To the south behind the Central Group is located the Palace Group. This is a large complex with two interior raised courtyards, each surrounded by low platforms and rooms. It is accessed from a lower plaza on the east side of the complex. The southside of the lower plaza is anchored by Structure L5-25, a pyramidal structure, which contains a hieroglyphic stairway.
The Duende Group is found at the eastern end of the axis, about .6 mile/1km from the Central Group. It was constructed under the reign of Izamnaaj K’awill (ruled 698-726). This group is centered around a central plaza, and is oriented slightly west of north. It was built into the side of a natural hill. Structure P5-7 is on the north side of the plaza, and is the second highest structure at the site. The structure is similar to Structure L5-49 except that it is surmounted by only one temple instead of the three found there. The east and west sides of the plaza contain small linear platforms. Six stelae have been rediscovered within the group, while a nearby sinkhole was found to contain a cave which runs underneath the main structure.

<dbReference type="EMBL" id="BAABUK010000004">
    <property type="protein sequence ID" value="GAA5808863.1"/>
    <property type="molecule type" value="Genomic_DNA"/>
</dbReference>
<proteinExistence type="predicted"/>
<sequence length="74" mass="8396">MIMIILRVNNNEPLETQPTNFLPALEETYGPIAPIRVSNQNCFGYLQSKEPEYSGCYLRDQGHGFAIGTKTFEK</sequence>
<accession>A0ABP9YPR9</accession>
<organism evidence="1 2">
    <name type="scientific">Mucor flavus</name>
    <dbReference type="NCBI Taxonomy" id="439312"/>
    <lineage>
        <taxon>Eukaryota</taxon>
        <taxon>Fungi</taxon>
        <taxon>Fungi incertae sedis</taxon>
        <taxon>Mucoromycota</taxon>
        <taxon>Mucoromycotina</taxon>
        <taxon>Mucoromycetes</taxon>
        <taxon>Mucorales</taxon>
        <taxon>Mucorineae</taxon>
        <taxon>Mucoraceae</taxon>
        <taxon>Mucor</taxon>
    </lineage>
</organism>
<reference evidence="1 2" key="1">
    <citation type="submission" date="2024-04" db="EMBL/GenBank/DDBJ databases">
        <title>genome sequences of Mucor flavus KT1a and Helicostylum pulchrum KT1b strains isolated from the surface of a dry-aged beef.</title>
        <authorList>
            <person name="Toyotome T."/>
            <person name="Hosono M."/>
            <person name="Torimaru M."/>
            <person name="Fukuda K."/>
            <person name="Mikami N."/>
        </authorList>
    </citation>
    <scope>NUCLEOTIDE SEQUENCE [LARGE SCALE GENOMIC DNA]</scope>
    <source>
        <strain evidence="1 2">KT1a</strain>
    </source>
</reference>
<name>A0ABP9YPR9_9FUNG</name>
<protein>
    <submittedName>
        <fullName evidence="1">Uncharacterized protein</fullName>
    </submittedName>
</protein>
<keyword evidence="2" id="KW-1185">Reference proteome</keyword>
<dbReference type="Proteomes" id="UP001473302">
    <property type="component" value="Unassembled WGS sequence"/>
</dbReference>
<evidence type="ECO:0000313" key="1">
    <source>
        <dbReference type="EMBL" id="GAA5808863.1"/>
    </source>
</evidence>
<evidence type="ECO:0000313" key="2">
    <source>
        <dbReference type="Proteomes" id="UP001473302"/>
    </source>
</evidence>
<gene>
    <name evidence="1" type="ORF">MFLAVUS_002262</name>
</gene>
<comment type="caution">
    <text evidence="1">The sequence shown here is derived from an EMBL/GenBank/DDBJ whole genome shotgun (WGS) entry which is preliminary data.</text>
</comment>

Centrally located between the two main groups is a smaller group known as the Bat Palace. This was an elite residential/ritual complex centered around a cave entrance. A destroyed royal throne was recovered from within one of the structures demonstrating the violent end to Dos Pilas.
The structures suffered greatly from the hasty construction of defensive walls just prior to the sites’ abandonment. They are still visible, and surround the two main groups.
hieroglyphic stairway jocelyn saurini
central group site plan stephan houston
hieroglyphic stairway2 federico fashan
stela jocelyn saurini
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circular altar jocelyn saurini
ceramic dish joanbanjo
stela detail bob king
stela 16 detail bob king
panel 19 linda schele
duende group site plan stephan houston
central group plaza simon burchell
stela 2 jocelyn saurini